This is how you stone a woman to death. You bury her up to her neck. Then you heave stones at her head. One imagines her face slowlyobliterated, her skull repeatedly broken. One imagines the process takes a long time.
One finds it hard to imagine a crueler way to die.
Last Thursday, a court in Nigeria spared Amina Lawal that grisly fate. She is a 31-year-oldpeasant who had been convicted of adultery under sharia law, a religious code based on the Koran.The chief evidence of her "crime": her 2-year-old daughter, Wasila.
Lawal has long claimed innocence, saying Wasila's father promised to marry her. But the man sheidentified turned out to be married already and denied fathering her child. Three male witnessescorroborated his claim that he never had sex with Lawal.
Digital Access For Only $0.99
For the most comprehensive local coverage, subscribe today.
An outsider is at a loss to understand how a man's friends can authoritatively testify that hedid not have intercourse. But their word was enough under sharia law, and the man was acquitted.
Lawal's exoneration was less sweeping. Judges relied largely on technicalities in setting herfree. Their ruling also took into account interpretations of sharia law that hold that an embryo cangestate for up to five years as opposed to the more widely accepted nine months.
Something else an outsider finds hard to figure. Still, that fanciful time frame allows for thepossibility that Lawal's ex-husband fathered the child, thus contributing to her acquittal.
I am not a scholar on the Koran, but I'm sure it contains passages to justify throwing rocks atAmina Lawal. Nor would I be surprised to hear that it also contravenes its own harsh justice bypassages requiring mercy, compassion, forgiveness.
In this, it would be much like the Christian Bible, which also requires death by stoning forpeople who commit adultery. Yet, when a group of men brings to Christ an adulterous woman with ademand that the penalty be enacted, he just kneels and doodles in the dirt. When they press him, hestands and says, "Let he who is without sin cast the first stone." Then he kneels and doodles somemore.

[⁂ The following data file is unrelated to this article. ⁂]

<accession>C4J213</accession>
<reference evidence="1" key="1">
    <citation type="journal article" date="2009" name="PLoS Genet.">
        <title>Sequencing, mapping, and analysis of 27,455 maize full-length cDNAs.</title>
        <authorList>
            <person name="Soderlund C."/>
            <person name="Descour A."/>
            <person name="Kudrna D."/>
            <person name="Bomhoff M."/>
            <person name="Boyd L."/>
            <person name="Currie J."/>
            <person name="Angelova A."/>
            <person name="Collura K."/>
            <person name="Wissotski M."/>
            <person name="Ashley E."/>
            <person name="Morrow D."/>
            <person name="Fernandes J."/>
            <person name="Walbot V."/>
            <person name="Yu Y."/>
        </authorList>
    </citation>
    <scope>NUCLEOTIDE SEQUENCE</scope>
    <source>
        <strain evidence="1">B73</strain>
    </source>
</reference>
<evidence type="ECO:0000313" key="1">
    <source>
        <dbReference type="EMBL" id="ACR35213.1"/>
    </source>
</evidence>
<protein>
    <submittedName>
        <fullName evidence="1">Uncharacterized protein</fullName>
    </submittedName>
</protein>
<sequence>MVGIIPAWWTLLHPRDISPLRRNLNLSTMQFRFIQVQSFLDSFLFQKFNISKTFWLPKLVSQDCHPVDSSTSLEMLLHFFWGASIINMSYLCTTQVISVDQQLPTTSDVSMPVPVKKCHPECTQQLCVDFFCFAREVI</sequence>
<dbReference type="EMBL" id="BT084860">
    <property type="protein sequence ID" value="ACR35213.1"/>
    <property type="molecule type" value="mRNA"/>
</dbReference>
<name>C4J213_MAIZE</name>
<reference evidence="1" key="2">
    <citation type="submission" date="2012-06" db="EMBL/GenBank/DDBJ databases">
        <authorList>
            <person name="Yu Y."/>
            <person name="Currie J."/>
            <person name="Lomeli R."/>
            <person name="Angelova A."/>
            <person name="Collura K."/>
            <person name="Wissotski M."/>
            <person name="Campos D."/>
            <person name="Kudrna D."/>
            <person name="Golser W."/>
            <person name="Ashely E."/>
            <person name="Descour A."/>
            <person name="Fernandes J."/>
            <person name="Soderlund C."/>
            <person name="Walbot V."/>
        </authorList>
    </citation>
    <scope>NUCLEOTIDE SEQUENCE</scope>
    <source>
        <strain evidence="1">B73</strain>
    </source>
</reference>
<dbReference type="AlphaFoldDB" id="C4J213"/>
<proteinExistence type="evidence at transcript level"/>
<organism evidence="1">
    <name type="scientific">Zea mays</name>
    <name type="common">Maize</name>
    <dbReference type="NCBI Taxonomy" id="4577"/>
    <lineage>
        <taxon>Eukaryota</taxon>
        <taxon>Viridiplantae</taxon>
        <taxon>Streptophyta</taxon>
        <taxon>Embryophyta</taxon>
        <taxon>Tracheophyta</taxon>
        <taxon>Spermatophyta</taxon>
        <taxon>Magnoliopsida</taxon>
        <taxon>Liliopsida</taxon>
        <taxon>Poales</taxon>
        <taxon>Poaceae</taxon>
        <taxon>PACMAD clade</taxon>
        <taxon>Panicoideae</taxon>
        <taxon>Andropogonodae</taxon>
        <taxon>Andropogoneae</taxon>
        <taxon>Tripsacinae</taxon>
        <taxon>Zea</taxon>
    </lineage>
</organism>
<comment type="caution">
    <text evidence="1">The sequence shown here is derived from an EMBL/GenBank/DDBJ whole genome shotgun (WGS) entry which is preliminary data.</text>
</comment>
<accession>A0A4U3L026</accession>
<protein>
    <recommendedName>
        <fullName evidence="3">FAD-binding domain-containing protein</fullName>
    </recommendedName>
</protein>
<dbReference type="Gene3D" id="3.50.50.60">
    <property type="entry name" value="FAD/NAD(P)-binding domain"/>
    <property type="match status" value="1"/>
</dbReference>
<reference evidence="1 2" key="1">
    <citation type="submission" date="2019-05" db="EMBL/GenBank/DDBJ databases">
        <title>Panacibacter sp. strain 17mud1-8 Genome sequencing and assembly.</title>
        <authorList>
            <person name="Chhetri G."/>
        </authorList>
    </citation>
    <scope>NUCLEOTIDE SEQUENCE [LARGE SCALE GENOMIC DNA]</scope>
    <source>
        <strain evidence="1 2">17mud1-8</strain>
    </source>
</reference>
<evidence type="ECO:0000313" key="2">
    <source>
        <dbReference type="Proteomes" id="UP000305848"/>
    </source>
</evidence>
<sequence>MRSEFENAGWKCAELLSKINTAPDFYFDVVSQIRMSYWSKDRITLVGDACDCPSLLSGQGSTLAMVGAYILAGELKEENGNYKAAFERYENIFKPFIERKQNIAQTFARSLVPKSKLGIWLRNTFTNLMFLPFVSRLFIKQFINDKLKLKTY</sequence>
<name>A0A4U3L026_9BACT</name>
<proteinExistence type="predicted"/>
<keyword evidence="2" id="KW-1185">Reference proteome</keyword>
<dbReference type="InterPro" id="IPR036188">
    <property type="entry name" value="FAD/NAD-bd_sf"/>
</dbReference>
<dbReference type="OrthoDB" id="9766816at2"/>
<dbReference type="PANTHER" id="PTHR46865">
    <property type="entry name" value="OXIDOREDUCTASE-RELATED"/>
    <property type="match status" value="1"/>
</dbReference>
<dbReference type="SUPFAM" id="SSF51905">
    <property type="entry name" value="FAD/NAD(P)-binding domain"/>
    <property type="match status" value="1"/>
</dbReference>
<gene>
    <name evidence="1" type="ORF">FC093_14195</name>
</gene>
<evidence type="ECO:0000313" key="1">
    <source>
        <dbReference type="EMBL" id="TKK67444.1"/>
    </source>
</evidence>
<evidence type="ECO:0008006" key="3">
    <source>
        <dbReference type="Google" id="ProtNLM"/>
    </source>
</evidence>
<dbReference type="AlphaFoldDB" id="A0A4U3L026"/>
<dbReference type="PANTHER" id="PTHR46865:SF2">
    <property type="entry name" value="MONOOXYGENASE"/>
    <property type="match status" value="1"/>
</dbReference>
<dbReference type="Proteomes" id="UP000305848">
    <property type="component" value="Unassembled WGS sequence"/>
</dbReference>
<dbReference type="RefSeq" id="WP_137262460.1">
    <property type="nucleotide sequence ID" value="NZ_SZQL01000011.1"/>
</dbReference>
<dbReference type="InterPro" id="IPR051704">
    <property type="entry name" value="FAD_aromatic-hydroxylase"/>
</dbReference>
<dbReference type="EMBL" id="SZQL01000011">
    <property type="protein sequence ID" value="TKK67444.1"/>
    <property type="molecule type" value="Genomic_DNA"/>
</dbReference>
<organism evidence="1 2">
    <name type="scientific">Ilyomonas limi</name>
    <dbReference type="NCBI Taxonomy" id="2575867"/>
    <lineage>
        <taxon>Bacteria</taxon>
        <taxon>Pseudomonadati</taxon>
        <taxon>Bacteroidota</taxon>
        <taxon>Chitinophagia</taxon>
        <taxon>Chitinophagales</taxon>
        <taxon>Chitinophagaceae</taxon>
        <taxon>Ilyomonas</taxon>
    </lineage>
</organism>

One by one, the men slink away.
And isn't that always the way? People are always pleased to indulge their religiosity when itallows them to stand in judgment of someone else, licenses them to feel superior to someone else,tells them they are more righteous than someone else.
They are less enthusiastic when religiosity demands that they be compassionate to someone else.That they show charity, service and mercy to everyone else.
Consider that last month thousands of people wept on the steps of an Alabama courthouse insupport of a rock bearing the Ten Commandments. And watching, you wondered: What hungry person getsfed because of this? What naked person is clothed, what homeless one housed?
It seemed a fresh reminder that religious people are often the poorest advertisement forreligious life.
How much more convincing an advertisement, how much more compelling a testimony, if people offaith were more often caught by news cameras demonstrating against healthcare cuts that fill ourstreets with the homeless mentally ill. Or confronting the slumlord about the vermin-infested holeshe offers as places for families to live. Or crusading to make the sweatshop owner pay a living wageto workers who are treated little better than slaves.
Problem is, this would require more than the ability to feel self-righteous and aggrieved. Itwould require putting oneself on the line. Small wonder many people of faith prefer to contentthemselves with spiritual busywork.
Sometimes, piety is just an excuse to throw rocks at somebody's head.